Swedish supergroup ABBA has announced its first new album in four decades and says it will stage a series of virtual concerts using digital avatars of themselves in London next year.
The album Voyage will come out on November 5, the band said during the streamed launch. It released two of its 10 songs – I Still Have Faith In You and Don’t Shut Me Down – on Thursday.
“First it was just two songs,” songwriter Benny Andersson said in a pre-recorded video message.
“Then we said ‘maybe we should do, I don’t know, a few others. What do you say girls?’ And it said ‘yeah’ and then I asked ‘why don’t we do a full album?'”
The recording went smoothly, co-songwriter Bjorn Ulvaeus said. “It all came rushing back in a matter of seconds.”
“I knew when Benny played the melody it just had to be about us,” he added about I Still Have Faith In You. The new album will also include a Christmas song Little Things.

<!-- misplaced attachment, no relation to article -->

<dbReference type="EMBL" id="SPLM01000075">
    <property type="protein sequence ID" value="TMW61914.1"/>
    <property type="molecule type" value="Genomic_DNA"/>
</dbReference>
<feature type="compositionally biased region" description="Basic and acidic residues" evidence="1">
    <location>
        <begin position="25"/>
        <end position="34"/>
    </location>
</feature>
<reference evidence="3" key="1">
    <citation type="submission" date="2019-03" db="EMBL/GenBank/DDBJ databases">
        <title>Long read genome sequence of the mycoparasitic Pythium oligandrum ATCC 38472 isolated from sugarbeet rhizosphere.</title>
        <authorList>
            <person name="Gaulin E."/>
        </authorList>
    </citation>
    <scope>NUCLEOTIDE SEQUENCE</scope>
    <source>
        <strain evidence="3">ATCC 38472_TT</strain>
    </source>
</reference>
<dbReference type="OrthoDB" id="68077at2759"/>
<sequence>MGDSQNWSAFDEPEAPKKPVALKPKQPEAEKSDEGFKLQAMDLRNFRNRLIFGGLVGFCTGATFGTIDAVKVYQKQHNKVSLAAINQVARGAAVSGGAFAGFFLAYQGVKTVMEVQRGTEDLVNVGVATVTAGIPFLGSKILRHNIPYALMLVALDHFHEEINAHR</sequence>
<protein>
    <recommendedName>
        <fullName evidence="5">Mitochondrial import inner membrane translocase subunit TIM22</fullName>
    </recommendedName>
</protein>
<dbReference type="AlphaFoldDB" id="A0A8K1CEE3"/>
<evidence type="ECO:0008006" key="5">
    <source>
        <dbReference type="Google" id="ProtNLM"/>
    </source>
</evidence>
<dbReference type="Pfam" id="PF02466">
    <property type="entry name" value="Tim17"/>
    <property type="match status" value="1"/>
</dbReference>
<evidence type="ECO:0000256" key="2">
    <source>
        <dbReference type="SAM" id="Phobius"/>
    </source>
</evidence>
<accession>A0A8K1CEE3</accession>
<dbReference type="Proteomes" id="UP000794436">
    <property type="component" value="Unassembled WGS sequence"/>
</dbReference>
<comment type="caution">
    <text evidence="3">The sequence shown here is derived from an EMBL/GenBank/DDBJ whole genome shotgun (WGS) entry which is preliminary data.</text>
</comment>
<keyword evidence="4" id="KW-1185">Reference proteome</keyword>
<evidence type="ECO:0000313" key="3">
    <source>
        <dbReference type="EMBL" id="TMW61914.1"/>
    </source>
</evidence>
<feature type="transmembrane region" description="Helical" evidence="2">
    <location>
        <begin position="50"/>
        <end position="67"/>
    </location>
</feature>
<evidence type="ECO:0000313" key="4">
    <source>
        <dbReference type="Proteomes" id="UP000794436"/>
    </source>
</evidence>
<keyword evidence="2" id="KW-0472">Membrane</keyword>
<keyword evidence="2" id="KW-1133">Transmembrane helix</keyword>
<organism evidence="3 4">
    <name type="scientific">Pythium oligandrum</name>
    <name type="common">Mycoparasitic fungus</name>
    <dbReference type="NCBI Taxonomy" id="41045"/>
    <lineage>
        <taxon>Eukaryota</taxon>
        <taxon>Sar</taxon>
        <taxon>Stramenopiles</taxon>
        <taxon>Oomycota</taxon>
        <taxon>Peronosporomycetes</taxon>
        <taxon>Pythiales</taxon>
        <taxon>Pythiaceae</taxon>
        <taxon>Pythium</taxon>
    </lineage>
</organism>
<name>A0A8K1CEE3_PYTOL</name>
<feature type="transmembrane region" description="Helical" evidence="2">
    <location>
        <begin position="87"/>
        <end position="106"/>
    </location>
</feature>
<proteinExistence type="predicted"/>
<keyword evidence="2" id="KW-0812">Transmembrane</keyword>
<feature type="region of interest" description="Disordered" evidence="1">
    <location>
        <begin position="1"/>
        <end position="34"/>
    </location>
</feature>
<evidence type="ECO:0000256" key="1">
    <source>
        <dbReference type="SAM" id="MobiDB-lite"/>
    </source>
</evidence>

The concerts will be held at a purpose-built ABBA Arena in London’s Queen Elizabeth Olympic Park in May, and feature digital versions of its four stars Agnetha Faltskog, Bjorn Ulvaeus, Benny Andersson and Anni-Frid Lyngstad.
The “abbatars” were created using motion capture technology – similar to that used to create Gollum in The Lord of the Rings movies series – and will show members of the band as they looked in 1979.
“The only big problem was that we had to shave our beards,” Andersson said.
The concerts will feature 22 songs, including the two new numbers and a “sort of a greatest hits” compilation, including Dancing Queen, he added.
ABBA was founded in the early 70s by then couples Agnetha and Bjorn, together with Benny and Anni-Frid. Their initials gave the band its name.
It sold more than 385 million albums and topped charts from Australia to America with a string of hits including Waterloo, The Winner Takes It All and Take A Chance On Me.
Its last album with fresh material, 1981’s The Visitors, included songs tinged with the sadness of their divorces. The band split a year later.
Rumours swirled for years that ABBA would get back together, but the members turned down many offers, including one reported $US1 billion ($1.4 billion) package to tour again.